‘A VERY BAD PERSON’: 13 GROOVY STORIES by the Absolutely Bonkers DAVID V. REED

PAUL KUPPERBERG pays a birthday tribute to a larger-than-life character that most readers today have forgotten…


David V. Reed (born David Levine, December 13, 1914 – August 11, 1994) was, to say the least, a character. Here’s what I wrote about the writer in my upcoming Crazy 8 Press memoir, Panel by Panel: My Comic Book Life (coming mid-2024):

One of [the Silver Age creators I got to know during my 1977 – 1978 time on staff at DC] was David V. Reed (born David Levine, aka David Vern), then one of Julie’s writers on the Batman books. Dave and Julie were old friends from their pre-comics days in the science fiction pulps, and he had also written for the slick magazines, novels, and for TV’s I’ve Got A Secret (1952-1976) His name shows up in the acknowledgements in the liner notes of Allan Sherman’s 1963 comedy album, My Son, The Nut (1963), an album I can still sing almost entirely from memory from the repeated playings my family put it through when it was new. Dave would often hang out at my cubicle while waiting for Julie to finish with whatever he was doing, telling me stories about the olden days writing for pulps and his time in Hollywood. One afternoon, Julie had been tied up for a long time and showed little sign of being done soon while Dave waited for him, leaning on the top of my cubicle while we talked. He had a large, thick manila envelope that he was leaning on and kept shifting around. I told him he could put it down on my desk, but he said he would hang on to it, thanks.

After a while, it became a running gag, so I finally asked him, entirely in jest, if he had a kilo of dope or something in the envelope. Dave smiled, looked around to check the coast was clear, then peeled back the flap to show me a large block of marijuana wrapped in many layers of Saran Wrap and said, “Nope, just a pound.” Dave was the man, I had forgotten, who when, years earlier, straight-as-they-come Julie Schwartz asked to bum a cigarette from him, gave him one of his special hand-rolled instead. I would have bought tickets, rented a tux, and hired a limo to see Schwartz stoned, but he would never consent to repeat the experiment. (I offered.)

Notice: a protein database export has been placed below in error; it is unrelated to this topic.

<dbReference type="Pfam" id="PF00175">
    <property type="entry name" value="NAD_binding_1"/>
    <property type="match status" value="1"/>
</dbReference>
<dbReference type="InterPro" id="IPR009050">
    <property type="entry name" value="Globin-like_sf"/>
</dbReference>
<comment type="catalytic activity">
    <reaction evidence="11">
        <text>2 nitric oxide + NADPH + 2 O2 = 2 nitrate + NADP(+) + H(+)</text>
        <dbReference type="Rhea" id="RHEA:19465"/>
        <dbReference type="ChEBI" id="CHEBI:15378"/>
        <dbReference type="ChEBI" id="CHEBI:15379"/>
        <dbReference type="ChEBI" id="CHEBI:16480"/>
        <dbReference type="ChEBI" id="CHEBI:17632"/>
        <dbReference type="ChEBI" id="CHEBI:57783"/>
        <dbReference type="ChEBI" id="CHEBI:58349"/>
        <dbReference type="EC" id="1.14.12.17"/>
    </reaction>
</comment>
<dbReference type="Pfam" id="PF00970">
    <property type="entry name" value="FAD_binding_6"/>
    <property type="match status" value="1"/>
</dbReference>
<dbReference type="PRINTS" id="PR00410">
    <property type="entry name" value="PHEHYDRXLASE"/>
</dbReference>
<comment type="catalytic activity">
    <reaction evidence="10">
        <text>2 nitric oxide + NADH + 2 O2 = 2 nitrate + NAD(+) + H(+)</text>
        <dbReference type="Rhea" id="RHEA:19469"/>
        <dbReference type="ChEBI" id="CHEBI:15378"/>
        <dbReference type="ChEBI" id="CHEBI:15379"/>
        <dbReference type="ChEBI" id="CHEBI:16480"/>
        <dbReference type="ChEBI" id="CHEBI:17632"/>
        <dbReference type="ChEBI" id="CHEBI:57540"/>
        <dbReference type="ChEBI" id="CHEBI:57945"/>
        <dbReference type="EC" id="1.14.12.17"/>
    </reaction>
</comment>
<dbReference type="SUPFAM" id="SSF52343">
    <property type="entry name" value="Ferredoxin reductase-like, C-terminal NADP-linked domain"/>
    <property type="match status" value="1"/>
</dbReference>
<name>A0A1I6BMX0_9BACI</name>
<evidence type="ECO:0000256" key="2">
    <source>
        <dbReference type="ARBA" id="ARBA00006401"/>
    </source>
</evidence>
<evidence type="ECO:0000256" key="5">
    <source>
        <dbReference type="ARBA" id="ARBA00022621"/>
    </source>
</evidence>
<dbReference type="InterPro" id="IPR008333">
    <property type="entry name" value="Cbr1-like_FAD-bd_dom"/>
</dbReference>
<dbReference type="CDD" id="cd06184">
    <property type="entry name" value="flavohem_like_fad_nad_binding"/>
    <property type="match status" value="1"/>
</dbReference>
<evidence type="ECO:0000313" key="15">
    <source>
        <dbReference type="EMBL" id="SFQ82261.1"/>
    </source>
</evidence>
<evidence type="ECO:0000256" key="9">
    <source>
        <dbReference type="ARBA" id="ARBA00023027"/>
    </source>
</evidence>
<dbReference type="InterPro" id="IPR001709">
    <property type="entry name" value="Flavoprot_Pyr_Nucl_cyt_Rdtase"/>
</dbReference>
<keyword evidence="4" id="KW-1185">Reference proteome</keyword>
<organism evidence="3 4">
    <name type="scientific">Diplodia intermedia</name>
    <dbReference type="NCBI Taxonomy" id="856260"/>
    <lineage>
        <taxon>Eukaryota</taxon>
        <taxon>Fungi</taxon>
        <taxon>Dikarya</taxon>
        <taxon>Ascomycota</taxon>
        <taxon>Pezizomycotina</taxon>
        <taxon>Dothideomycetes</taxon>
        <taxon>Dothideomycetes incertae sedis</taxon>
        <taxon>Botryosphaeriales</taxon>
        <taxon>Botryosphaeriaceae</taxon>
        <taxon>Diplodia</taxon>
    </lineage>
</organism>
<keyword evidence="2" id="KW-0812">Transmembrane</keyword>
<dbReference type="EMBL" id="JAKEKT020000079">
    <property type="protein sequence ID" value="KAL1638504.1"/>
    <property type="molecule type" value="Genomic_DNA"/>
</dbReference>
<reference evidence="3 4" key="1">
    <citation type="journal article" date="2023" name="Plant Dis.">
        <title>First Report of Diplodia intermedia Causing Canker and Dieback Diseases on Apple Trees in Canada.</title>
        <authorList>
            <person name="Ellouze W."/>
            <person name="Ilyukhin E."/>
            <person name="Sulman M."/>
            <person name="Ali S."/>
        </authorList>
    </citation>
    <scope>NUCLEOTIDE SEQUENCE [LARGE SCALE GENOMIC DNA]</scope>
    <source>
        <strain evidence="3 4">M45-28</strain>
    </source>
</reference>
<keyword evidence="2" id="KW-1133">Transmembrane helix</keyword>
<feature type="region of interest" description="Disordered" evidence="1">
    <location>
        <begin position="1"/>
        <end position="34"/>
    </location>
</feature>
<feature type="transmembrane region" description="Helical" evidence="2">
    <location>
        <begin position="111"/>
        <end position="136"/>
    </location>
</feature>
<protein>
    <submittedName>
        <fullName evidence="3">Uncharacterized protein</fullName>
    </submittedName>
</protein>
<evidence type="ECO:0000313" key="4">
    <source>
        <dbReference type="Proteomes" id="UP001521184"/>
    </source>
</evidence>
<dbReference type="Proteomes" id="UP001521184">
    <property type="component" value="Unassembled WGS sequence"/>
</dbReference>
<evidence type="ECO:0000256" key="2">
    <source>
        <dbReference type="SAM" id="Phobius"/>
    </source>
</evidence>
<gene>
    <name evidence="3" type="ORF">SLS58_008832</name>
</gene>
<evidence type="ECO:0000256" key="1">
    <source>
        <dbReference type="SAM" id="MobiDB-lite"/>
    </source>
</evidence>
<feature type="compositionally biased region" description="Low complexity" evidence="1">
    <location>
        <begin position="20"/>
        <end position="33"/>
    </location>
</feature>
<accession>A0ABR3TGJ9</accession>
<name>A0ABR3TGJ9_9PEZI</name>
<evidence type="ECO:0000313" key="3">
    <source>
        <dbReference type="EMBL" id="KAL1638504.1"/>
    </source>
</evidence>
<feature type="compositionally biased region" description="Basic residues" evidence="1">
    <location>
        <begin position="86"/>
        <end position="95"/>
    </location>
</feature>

Whatever his reputation in comics, it was mild compared to what was said about him in show business. Biographer Mark Cohen touched on Dave in his book Overweight Sensation: The Life and Comedy of Allan Sherman (Brandeis University Press, 2013): “(Allan) Sherman and (Leonid) Hambro met in New York through an alcoholic named Dave Vern, famed for his wit and talent for self-destruction. ‘Vern gave Sherman dozens of ideas,’ said Hambro. ‘His ability to be funny was unique, not like anybody else. Spontaneous, off the top of his head.’ Vern’s bits do not survive, but he seems to have been one of those Jewish neighborhood wild men like Joe Ancis, inspiration to Lenny Bruce, who preferred the ‘Spritz,’ a runaway train of verbal comedy packed with ‘timing, mugging, dialects, and sound effects.’ Sherman’s wife did not like him. ‘Dave Vern was a very bad person,’ Golden said. ‘I think Allan thought, there but for the grace of God goes I…. In the fifties he (Vern) wrote comic books.’”

* * *

Which just goes to show you: One man’s scallywag is another man’s wife’s “very bad person.”

Reed—he wrote under several pseudonyms, the best known to comics fans being David Vern and Coram Nobis—was a science fiction pulp writer in the 1940s when he was hired by DC Comics editor and former science fiction pulp magazine literary agent Julius Schwartz to write Batman, beginning with “Ride, Bat-Hombre, Ride” in Batman #56 (December 1949/January 1950). He would spend five very prolific years writing everything from superhero to supernatural to war and adventure stories and, in 1955, would disappear from comics until his 1975 return, once again writing Batman for Schwartz.

The writer spent those two decades working in television and writing prose science fiction for Amazing Stories, Fantastic Adventures, and Astounding Science Fiction, and for the more upscale slick magazines like Cosmopolitan, Good Housekeeping, Collier’s, Argosy, and Mademoiselle.

I never got to know Dave Reed well enough to discover if he really was a “very bad person,” but I read enough of his work to know he was a very good storyteller. Here then, MY 13 FAVORITE DAVID V. REED STORIES: 

Batman #59 (July 1950). I’m sure Dave created Deadshot to be a one-shot. Who knew the character would have sustaining firepower? Art by Lew Sayre Schwartz and Charlie Paris.

Danger Trail #1 (July/August 1950). “Three Steps to Mr. Sandino,” art by Frank Giacoia and Bob Lander.

Strange Adventures #1 (August/September 1950). “The Girl Who Couldn’t Die,” art by Paul Norris and Bernard Sachs, and a rare early credit for the writer.

Batman #61 (October/November 1950). “The Birth of Batplane II.” Cover by Win Mortimer, interior art by Dick Sprang and Paris.